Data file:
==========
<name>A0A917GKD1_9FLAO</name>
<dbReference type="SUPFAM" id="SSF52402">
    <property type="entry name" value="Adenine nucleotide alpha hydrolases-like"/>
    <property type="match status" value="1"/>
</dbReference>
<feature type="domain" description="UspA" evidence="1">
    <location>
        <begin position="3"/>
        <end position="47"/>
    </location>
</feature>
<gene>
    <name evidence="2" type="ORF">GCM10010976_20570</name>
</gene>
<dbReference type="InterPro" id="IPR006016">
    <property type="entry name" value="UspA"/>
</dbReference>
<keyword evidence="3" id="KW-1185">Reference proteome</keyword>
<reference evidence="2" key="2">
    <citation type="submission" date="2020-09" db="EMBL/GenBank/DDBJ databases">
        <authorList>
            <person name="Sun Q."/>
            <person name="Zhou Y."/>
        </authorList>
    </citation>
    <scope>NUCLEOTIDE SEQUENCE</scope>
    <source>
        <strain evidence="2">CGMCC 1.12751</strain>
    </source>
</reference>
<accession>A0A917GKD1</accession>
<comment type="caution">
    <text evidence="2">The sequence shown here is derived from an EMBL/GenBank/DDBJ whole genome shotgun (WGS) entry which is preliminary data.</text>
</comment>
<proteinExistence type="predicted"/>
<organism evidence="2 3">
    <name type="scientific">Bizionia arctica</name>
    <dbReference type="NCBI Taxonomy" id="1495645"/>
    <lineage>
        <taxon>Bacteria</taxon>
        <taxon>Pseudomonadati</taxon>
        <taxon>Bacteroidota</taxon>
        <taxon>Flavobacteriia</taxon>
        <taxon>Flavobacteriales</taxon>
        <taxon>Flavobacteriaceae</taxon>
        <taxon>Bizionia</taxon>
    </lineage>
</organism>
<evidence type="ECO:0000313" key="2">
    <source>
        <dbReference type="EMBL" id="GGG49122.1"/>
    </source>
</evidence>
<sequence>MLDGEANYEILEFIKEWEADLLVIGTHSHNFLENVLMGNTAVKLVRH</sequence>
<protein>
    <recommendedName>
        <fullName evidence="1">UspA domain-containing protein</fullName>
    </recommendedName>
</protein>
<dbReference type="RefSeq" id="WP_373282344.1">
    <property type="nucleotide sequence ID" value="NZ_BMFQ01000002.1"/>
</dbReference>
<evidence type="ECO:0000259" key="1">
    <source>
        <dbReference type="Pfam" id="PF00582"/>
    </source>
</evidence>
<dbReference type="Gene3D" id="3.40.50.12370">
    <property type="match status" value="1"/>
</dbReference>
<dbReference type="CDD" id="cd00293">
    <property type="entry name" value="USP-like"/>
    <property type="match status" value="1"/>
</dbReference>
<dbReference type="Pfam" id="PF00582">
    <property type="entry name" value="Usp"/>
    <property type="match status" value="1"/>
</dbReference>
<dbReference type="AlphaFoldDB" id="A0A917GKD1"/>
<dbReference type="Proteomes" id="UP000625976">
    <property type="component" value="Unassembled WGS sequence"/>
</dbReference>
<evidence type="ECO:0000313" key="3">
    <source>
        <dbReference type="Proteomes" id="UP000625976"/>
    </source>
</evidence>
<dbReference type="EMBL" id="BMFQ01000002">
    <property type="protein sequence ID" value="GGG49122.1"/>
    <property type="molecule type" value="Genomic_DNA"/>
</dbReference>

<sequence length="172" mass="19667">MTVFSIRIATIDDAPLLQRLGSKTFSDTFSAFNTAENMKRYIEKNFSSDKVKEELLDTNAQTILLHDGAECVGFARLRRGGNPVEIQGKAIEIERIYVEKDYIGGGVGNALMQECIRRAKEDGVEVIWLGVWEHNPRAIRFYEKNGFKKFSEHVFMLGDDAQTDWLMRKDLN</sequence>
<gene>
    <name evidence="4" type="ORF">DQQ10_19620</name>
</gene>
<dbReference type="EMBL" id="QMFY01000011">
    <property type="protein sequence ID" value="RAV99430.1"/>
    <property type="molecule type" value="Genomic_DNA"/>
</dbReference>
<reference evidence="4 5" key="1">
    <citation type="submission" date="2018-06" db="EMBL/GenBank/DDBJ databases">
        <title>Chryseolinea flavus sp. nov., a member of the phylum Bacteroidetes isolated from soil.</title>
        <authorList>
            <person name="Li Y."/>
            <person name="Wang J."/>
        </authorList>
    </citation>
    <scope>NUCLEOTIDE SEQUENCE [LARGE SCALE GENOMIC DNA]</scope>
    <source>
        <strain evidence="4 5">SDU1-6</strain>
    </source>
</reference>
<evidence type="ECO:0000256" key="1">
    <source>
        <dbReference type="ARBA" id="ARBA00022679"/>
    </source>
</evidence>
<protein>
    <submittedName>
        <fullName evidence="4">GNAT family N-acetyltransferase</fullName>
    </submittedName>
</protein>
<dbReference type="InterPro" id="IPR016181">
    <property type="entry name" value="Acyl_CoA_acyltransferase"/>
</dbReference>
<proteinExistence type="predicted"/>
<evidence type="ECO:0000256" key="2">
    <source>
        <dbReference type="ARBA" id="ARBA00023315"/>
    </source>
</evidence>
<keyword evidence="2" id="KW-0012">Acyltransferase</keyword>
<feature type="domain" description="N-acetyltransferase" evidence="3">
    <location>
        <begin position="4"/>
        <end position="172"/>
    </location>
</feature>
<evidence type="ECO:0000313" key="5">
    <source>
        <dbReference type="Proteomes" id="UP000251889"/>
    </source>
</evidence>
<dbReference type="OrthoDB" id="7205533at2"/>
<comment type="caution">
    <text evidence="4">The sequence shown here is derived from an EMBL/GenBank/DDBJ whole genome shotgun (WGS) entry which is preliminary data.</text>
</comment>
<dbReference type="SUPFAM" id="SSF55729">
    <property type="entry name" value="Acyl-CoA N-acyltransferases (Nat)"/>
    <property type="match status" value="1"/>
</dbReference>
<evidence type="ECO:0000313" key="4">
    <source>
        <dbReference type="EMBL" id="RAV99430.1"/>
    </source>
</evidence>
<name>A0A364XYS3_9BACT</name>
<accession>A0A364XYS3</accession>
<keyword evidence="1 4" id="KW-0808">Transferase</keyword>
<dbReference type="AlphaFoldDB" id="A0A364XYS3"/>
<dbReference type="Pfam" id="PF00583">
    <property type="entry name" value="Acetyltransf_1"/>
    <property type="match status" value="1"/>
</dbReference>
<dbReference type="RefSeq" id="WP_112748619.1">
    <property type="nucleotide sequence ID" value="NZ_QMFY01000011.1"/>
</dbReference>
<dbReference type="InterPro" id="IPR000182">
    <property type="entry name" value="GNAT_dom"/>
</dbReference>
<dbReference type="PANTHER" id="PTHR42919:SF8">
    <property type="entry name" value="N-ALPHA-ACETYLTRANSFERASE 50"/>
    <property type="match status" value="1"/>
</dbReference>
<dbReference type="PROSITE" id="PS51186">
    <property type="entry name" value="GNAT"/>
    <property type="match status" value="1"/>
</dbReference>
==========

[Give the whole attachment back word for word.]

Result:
<name>A0A917GKD1_9FLAO</name>
<dbReference type="SUPFAM" id="SSF52402">
    <property type="entry name" value="Adenine nucleotide alpha hydrolases-like"/>
    <property type="match status" value="1"/>
</dbReference>
<feature type="domain" description="UspA" evidence="1">
    <location>
        <begin position="3"/>
        <end position="47"/>
    </location>
</feature>
<gene>
    <name evidence="2" type="ORF">GCM10010976_20570</name>
</gene>
<dbReference type="InterPro" id="IPR006016">
    <property type="entry name" value="UspA"/>
</dbReference>
<keyword evidence="3" id="KW-1185">Reference proteome</keyword>
<reference evidence="2" key="2">
    <citation type="submission" date="2020-09" db="EMBL/GenBank/DDBJ databases">
        <authorList>
            <person name="Sun Q."/>
            <person name="Zhou Y."/>
        </authorList>
    </citation>
    <scope>NUCLEOTIDE SEQUENCE</scope>
    <source>
        <strain evidence="2">CGMCC 1.12751</strain>
    </source>
</reference>
<accession>A0A917GKD1</accession>
<comment type="caution">
    <text evidence="2">The sequence shown here is derived from an EMBL/GenBank/DDBJ whole genome shotgun (WGS) entry which is preliminary data.</text>
</comment>
<proteinExistence type="predicted"/>
<organism evidence="2 3">
    <name type="scientific">Bizionia arctica</name>
    <dbReference type="NCBI Taxonomy" id="1495645"/>
    <lineage>
        <taxon>Bacteria</taxon>
        <taxon>Pseudomonadati</taxon>
        <taxon>Bacteroidota</taxon>
        <taxon>Flavobacteriia</taxon>
        <taxon>Flavobacteriales</taxon>
        <taxon>Flavobacteriaceae</taxon>
        <taxon>Bizionia</taxon>
    </lineage>
</organism>
<evidence type="ECO:0000313" key="2">
    <source>
        <dbReference type="EMBL" id="GGG49122.1"/>
    </source>
</evidence>
<sequence>MLDGEANYEILEFIKEWEADLLVIGTHSHNFLENVLMGNTAVKLVRH</sequence>
<protein>
    <recommendedName>
        <fullName evidence="1">UspA domain-containing protein</fullName>
    </recommendedName>
</protein>
<dbReference type="RefSeq" id="WP_373282344.1">
    <property type="nucleotide sequence ID" value="NZ_BMFQ01000002.1"/>
</dbReference>
<evidence type="ECO:0000259" key="1">
    <source>
        <dbReference type="Pfam" id="PF00582"/>
    </source>
</evidence>
<dbReference type="Gene3D" id="3.40.50.12370">
    <property type="match status" value="1"/>
</dbReference>
<dbReference type="CDD" id="cd00293">
    <property type="entry name" value="USP-like"/>
    <property type="match status" value="1"/>
</dbReference>
<dbReference type="Pfam" id="PF00582">
    <property type="entry name" value="Usp"/>
    <property type="match status" value="1"/>
</dbReference>
<dbReference type="AlphaFoldDB" id="A0A917GKD1"/>
<dbReference type="Proteomes" id="UP000625976">
    <property type="component" value="Unassembled WGS sequence"/>
</dbReference>
<evidence type="ECO:0000313" key="3">
    <source>
        <dbReference type="Proteomes" id="UP000625976"/>
    </source>
</evidence>
<dbReference type="EMBL" id="BMFQ01000002">
    <property type="protein sequence ID" value="GGG49122.1"/>
    <property type="molecule type" value="Genomic_DNA"/>
</dbReference>

<sequence length="172" mass="19667">MTVFSIRIATIDDAPLLQRLGSKTFSDTFSAFNTAENMKRYIEKNFSSDKVKEELLDTNAQTILLHDGAECVGFARLRRGGNPVEIQGKAIEIERIYVEKDYIGGGVGNALMQECIRRAKEDGVEVIWLGVWEHNPRAIRFYEKNGFKKFSEHVFMLGDDAQTDWLMRKDLN</sequence>
<gene>
    <name evidence="4" type="ORF">DQQ10_19620</name>
</gene>
<dbReference type="EMBL" id="QMFY01000011">
    <property type="protein sequence ID" value="RAV99430.1"/>
    <property type="molecule type" value="Genomic_DNA"/>
</dbReference>
<reference evidence="4 5" key="1">
    <citation type="submission" date="2018-06" db="EMBL/GenBank/DDBJ databases">
        <title>Chryseolinea flavus sp. nov., a member of the phylum Bacteroidetes isolated from soil.</title>
        <authorList>
            <person name="Li Y."/>
            <person name="Wang J."/>
        </authorList>
    </citation>
    <scope>NUCLEOTIDE SEQUENCE [LARGE SCALE GENOMIC DNA]</scope>
    <source>
        <strain evidence="4 5">SDU1-6</strain>
    </source>
</reference>
<evidence type="ECO:0000256" key="1">
    <source>
        <dbReference type="ARBA" id="ARBA00022679"/>
    </source>
</evidence>
<protein>
    <submittedName>
        <fullName evidence="4">GNAT family N-acetyltransferase</fullName>
    </submittedName>
</protein>
<dbReference type="InterPro" id="IPR016181">
    <property type="entry name" value="Acyl_CoA_acyltransferase"/>
</dbReference>
<proteinExistence type="predicted"/>
<evidence type="ECO:0000256" key="2">
    <source>
        <dbReference type="ARBA" id="ARBA00023315"/>
    </source>
</evidence>
<keyword evidence="2" id="KW-0012">Acyltransferase</keyword>
<feature type="domain" description="N-acetyltransferase" evidence="3">
    <location>
        <begin position="4"/>
        <end position="172"/>
    </location>
</feature>
<evidence type="ECO:0000313" key="5">
    <source>
        <dbReference type="Proteomes" id="UP000251889"/>
    </source>
</evidence>
<dbReference type="OrthoDB" id="7205533at2"/>
<comment type="caution">
    <text evidence="4">The sequence shown here is derived from an EMBL/GenBank/DDBJ whole genome shotgun (WGS) entry which is preliminary data.</text>
</comment>
<dbReference type="SUPFAM" id="SSF55729">
    <property type="entry name" value="Acyl-CoA N-acyltransferases (Nat)"/>
    <property type="match status" value="1"/>
</dbReference>
<evidence type="ECO:0000313" key="4">
    <source>
        <dbReference type="EMBL" id="RAV99430.1"/>
    </source>
</evidence>
<name>A0A364XYS3_9BACT</name>
<accession>A0A364XYS3</accession>
<keyword evidence="1 4" id="KW-0808">Transferase</keyword>
<dbReference type="AlphaFoldDB" id="A0A364XYS3"/>
<dbReference type="Pfam" id="PF00583">
    <property type="entry name" value="Acetyltransf_1"/>
    <property type="match status" value="1"/>
</dbReference>
<dbReference type="RefSeq" id="WP_112748619.1">
    <property type="nucleotide sequence ID" value="NZ_QMFY01000011.1"/>
</dbReference>
<dbReference type="InterPro" id="IPR000182">
    <property type="entry name" value="GNAT_dom"/>
</dbReference>
<dbReference type="PANTHER" id="PTHR42919:SF8">
    <property type="entry name" value="N-ALPHA-ACETYLTRANSFERASE 50"/>
    <property type="match status" value="1"/>
</dbReference>
<dbReference type="PROSITE" id="PS51186">
    <property type="entry name" value="GNAT"/>
    <property type="match status" value="1"/>
</dbReference>